Calderwood spent two years in charge at Cambridge United from 2018 until January this year, and I spoke to TV Presenter and Cambridge fan Max Rushden for my University assignment, about the appointment.
He said: “We drew a lot of games 0-0, if Critchley is going to play the attacking, fluid style that we saw from his Liverpool side and you need someone to shore you up defensively and bring more organisation then it could be beautiful.”
“He came across quite authoritative in the press and if that’s anything to go by in the dressing room then you could be on to something.”
Stop getting sent off!
We have certainly been unlucky when it has come to injuries and more importantly suspensions this season so far. With Dan Ballard and Ethan Robson both now serving three-match bans following their red cards in midweek, unless these are latterly appealed, then it leaves us again stringing together a new defensive lineup and a new midfield pairing – a theme of the season so far. If there’s one thing you need when you’re trying to build things up again after a time of struggle, it’s stability.
Dan Ballard has been imperious at the back in his small sample size of appearances for us so far and you can’t help but worry that without him we won’t be as assured in our defensive duties as we have looked since he came in. Now, James Husband will be back in the squad as his suspension has been served and, as long as he doesn’t decide to karate kick a pensioner or something in the first minute, I expect him to be straight in for Ballard. That’s unless of course our mysterious Icelandic man Daniel Gretarsson makes his first appearance on grass!
Against Burton I actually think Husband will offer enough assurance to see us through defensively although they do offer a sense of attacking danger despite their lowly position with Kane Hemmings and Lukas Akins both being good goal scoring options at this level. Having said that, I would prefer us to take the risk and throw the Icelandic man in at centre half so James Husband can take up the left back berth to offer more stability in the wide areas over Mitchell, as mentioned earlier.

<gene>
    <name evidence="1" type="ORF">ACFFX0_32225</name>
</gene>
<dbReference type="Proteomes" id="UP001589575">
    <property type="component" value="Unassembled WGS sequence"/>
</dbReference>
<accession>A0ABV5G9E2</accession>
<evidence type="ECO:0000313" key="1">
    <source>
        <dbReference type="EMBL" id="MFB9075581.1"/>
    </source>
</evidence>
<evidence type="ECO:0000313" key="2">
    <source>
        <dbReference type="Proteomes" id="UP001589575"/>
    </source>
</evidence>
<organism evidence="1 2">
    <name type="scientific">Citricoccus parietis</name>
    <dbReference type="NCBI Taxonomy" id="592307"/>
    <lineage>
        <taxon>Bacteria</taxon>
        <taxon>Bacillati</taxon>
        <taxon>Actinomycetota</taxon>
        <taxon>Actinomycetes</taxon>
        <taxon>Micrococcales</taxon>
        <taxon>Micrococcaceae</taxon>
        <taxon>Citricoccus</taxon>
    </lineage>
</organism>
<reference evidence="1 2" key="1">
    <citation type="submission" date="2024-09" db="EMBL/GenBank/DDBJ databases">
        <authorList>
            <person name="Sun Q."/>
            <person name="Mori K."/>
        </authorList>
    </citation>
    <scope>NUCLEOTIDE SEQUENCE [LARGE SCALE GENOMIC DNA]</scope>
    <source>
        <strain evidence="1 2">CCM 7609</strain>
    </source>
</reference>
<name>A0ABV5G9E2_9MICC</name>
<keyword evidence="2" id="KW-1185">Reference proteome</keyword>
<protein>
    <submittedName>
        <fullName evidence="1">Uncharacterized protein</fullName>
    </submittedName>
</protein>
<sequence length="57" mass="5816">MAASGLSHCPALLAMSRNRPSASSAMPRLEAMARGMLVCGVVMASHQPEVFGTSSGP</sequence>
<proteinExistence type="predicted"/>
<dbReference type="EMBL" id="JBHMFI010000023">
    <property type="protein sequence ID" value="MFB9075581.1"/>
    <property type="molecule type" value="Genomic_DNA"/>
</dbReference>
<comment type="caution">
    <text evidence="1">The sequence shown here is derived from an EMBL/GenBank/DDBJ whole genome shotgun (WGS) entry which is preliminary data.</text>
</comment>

Missing Ethan Robson’s combativeness and drive in midfield I feel will offer another worry for Critchley, particularly when Keshi Anderson is still unavailable through injury. I think Burton’s laboured, slow approach in the midfield areas will suit Grant Ward down to the ground, being able to show for the ball and pick up the tempo with quick transitions into the final third will be something Ward will thrive in doing.
Pace, pace, pace
For me pace is the key against Burton. It’s safe to say speed is not the forte of this Albion side, particularly with ageing figures in the defensive unit. We have a lot of options to really drive at Burton and, as long as the tempo in our passing matches the tempo in our counter attacking pace I think we could finally see everything click on Saturday.
I have been banging the Gary Madine drum for our recent games but I think Saturday is a game for Jerry Yates. He offers that raw pace and, with him always looking to run in behind, he will offer that direct outlet to stretch and disorganise the Burton defence. Pair that with CJ Hamilton on the right and Sullay Kaikai on the left (if he fancies being a real direct outlet this week) and you can really do a job on a side that is even lower on confidence than we currently are.
Despite the doom and gloom of recent weeks, particularly on my part, I am actually looking forward to the game against Burton. It really has all the makings of us finally clicking as a unit and, with the addition of Colin Calderwood, we will have someone who will help us manage the game should it be a close affair in the latter stages.
We have to press as a unit and look to not just hang individuals out to dry for their misgivings, instead looking to provide that cover as a collective to provide that extra support where we feel we could be stretched. This is a massive game for Neil Critchley and, coming up against a side who have started the league so poorly, we have to fancy our chances to pick up all three points – our first on the road in over 12 months. It’s evident that the board are going to back Critchley so there is no point grumbling over whether or not we feel things are going to be any different in a couple of months’ time. We have to be optimistic and I feel like this is a good chance to turn the tide.
Neil Critchley is willing to alter his methods for the benefit of the club, particularly with the appointment of Colin Calderwood, so it is right that we see where this takes us.
Sean’s Lineup for Burton
Sean’s Prediction: Burton Albion 1-3 Blackpool (Yates, Hamilton, Woodburn)
Key Player: Grant Ward
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Image: Derby Telegraph